All it needed was a phone call. Had it been made, a heap of hurt feelings at a small but ambitious London production house could have been avoided, and Leo Burnett would have been spared some unwelcome sniping via the blogosphere.
But it never was. As a result, Asylum Films has felt sufficiently hard done by to publicly complain that its work has been recycled by the agency without either consultation or recognition.
Asylum is not accusing Burnett of infringing its rights, only of bad manners in failing to tell the production house that the film it made for around £4,000 was being reshot by another company for use in cinemas - and that it was not going to get the opportunity to make the spot itself.
Although the contretemps invites the question of whether the contracts between agencies and production houses ought to be re-examined to prevent any repeat, the overwhelming consensus is that nobody can legislate for an oversight.
The story begins when Burnett was asked to create a film to be screened at a gala dinner for the Ronald McDonald House Charities. With only a shoestring budget, Asylum was given the job.
The film was well-received and so the charity asked for it to be remade - this time backed by a much larger budget - as part of a bigger campaign.
The agency decided that higher production values were needed and opted to hire the production company Blac Ionica. Burnett admits that it should have called Asylum to let them know, and has apologised for failing to do so.
However, Burnett is adamant that it came up with the creative idea and the script, and rejects any suggestion that it claimed somebody else's work as its own. "We had no obligation to offer the re-shoot to Asylum," Paul Lawson, the agency's chief executive, insists.
Could the rumpus have been avoided had Asylum's hiring been subject to the terms laid down in the standard contract agreed by the IPA, ISBA and the Advertising Producers Association? Under the terms of such a contract, the production company automatically assigns all copyright to the agency on payment. Burnett agrees that no contract was signed - contrary to its established practice - but only because the production company was paid directly by the client.
Traditionally, the courts have not been supportive of commercials directors fighting for their perceived rights.
In 1998, the director Mehdi Norowzian sued Guinness and its agency, Arks, over the commercial "anticipation" - showing a man dancing around a pint of the drink as he waited for it to settle. Norowzian claimed the idea had been stolen from a promotional film he had made called "Joy".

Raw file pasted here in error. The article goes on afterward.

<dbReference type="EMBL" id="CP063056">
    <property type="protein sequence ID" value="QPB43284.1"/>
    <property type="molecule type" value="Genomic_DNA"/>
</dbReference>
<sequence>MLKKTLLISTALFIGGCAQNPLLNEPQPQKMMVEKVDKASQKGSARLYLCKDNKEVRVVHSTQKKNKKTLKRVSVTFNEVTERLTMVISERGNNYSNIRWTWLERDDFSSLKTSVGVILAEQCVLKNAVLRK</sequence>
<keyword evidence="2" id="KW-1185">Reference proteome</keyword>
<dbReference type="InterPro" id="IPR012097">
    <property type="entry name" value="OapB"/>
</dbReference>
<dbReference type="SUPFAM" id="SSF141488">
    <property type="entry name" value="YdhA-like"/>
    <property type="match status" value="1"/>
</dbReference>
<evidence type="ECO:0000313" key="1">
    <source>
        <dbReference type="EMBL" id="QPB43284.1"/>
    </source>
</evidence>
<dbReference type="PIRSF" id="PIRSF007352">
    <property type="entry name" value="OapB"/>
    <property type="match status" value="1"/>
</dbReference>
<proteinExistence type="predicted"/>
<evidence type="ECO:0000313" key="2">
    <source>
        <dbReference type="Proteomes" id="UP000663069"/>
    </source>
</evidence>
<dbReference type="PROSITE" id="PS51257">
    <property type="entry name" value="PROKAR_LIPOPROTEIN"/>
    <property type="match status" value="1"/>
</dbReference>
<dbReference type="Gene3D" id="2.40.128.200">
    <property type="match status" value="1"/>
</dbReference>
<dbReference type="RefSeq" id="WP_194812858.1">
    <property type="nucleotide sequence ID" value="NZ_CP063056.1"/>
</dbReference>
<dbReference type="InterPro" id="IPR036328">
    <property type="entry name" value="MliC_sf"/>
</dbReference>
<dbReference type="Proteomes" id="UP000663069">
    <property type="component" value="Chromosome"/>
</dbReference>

However, Mr Justice Rattee ruled that although "Joy" had been used as a "point of reference" in the making of the Guinness ad, Norowzian's work was protected by the 1988 Copyright, Designs and Patents Act only against mechanical copying.
Ben Falk, the Asylum director who made the issue with Burnett public, insists he has no wish to invoke any form of arbitration and acknowledges that an amended standard contract is no answer.
Falk, whose work has been mainly confined to music videos, adds: "We put a lot of hard work into the film, despite the tiny budget, in order to build a relationship with the agency. We felt that we had done a good enough job to be given the opportunity to do more.
"Surely we were entitled to some simple courtesy."
Ben Falk, director, Asylum Films
"This has been no knee-jerk reaction on our part and we thought very carefully about the potential effect on our business by making this issue public. However, the response has been very positive and directors from as far away as India have been congratulating us.
"The anecdotal evidence suggests that what has happened to us is fairly commonplace. We're not out for publicity and I'm not trying to kick the hornets' nest.
"We just hope that doing what we've done will make agencies think twice before acting in this way and that they show some courtesy."
Paul Lawson, chief executive, Leo Burnett London
"This is a case of sour grapes from a production company that didn't get the chance to do the reshoot and has spun the story on social media.
"We are spending the client's money, not our own, so we are obliged to get the best deal we can. It's a basic business decision.
"Our only concern is that people should feel badly towards us when the fact is that we have very strong relationships with our production companies and treat them all equally. Indeed, we'd have no issue working with Asylum again if we felt it was right for the job."
Laura Gregory, founder and executive producer, Great Guns
"Incidents like the one involving Leo Burnett and Asylum Films are very rare and I don't see any reason for amending the standard contracts that agencies and production houses sign.
"Leo Burnett is one of the most courteous agencies around, and although what happened to Asylum must have been very painful, I'm sure that it was just an oversight on the agency's part in failing to inform it that a new film was to be made by another company.
"If this had happened to one of my young directors, I would expect to be told why."
Steve Davies, chief executive, Advertising Producers Association
"I sympathise with Asylum Films. There are occasions when a production company will help an agency - in a pitch, for example - by making a film at cost or even at their own expense, in the expectation that, if this leads to proper paying work, they will be given it or at least be part of the mix. Sometimes agencies come good on that moral rather then legal obligation, sometimes they don't. If they don't, the production company will, understandably, be upset.
"If they make a film that wins work for the agency or which the client wants to buy, they expect to see a benefit."